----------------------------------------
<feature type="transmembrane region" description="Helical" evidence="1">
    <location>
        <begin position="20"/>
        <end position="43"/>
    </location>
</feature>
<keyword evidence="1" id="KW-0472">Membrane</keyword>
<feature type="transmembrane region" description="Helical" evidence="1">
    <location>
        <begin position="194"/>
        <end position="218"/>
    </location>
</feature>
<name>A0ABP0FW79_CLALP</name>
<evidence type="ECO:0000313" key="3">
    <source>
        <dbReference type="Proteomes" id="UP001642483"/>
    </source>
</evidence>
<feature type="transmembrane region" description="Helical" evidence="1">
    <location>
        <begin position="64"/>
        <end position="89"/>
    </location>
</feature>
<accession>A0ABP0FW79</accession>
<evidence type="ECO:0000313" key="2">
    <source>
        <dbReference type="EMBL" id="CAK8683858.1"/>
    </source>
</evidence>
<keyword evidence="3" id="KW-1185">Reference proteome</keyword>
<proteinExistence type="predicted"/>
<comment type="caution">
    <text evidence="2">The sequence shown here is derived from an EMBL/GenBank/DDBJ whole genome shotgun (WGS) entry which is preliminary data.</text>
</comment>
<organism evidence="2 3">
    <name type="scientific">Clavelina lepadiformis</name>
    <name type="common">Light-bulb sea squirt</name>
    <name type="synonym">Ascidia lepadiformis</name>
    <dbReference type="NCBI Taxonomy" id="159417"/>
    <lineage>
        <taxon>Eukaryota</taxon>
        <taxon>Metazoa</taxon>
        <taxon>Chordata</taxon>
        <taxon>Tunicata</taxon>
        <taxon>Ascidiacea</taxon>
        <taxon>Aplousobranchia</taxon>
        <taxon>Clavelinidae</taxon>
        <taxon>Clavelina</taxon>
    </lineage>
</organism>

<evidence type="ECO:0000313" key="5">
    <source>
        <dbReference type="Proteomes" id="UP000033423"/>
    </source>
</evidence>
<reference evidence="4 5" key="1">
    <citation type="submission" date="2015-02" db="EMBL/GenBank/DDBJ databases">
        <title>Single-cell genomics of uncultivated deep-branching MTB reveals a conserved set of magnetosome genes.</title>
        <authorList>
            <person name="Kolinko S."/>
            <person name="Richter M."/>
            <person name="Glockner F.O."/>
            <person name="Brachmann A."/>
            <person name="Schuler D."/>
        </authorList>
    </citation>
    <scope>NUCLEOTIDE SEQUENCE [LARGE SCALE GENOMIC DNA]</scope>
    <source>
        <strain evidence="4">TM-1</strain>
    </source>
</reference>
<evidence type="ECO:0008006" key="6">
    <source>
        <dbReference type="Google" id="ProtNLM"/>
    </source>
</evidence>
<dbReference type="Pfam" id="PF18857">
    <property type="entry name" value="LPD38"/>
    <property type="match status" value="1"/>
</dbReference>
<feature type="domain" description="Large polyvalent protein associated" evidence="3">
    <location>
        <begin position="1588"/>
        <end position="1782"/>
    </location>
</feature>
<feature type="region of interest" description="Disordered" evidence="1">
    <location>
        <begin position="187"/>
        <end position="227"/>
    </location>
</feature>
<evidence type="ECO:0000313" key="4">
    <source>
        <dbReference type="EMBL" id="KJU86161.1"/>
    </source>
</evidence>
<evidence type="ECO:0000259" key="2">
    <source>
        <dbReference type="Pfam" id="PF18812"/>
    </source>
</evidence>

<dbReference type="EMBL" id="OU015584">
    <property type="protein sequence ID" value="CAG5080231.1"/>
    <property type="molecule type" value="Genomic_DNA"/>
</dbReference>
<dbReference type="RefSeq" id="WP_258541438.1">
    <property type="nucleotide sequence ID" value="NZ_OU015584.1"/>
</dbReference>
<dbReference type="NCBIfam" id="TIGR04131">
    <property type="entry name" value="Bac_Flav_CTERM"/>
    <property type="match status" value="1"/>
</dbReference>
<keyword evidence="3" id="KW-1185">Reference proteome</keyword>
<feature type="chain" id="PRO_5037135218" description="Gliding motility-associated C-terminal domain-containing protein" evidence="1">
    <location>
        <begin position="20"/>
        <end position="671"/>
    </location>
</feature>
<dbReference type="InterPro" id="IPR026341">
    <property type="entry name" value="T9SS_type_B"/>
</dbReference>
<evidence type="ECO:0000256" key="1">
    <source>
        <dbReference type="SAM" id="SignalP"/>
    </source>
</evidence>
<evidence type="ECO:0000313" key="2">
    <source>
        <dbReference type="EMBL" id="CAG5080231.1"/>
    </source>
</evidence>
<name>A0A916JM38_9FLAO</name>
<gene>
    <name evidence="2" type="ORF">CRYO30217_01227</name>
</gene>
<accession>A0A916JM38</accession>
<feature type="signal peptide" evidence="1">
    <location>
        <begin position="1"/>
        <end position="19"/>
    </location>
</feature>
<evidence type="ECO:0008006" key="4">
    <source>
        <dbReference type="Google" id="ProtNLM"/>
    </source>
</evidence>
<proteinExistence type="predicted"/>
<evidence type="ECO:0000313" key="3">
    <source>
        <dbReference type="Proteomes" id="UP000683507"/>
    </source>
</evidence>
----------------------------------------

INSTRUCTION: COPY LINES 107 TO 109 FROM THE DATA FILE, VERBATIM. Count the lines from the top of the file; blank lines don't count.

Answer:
    <property type="molecule type" value="Genomic_DNA"/>
</dbReference>
<dbReference type="RefSeq" id="WP_258541438.1">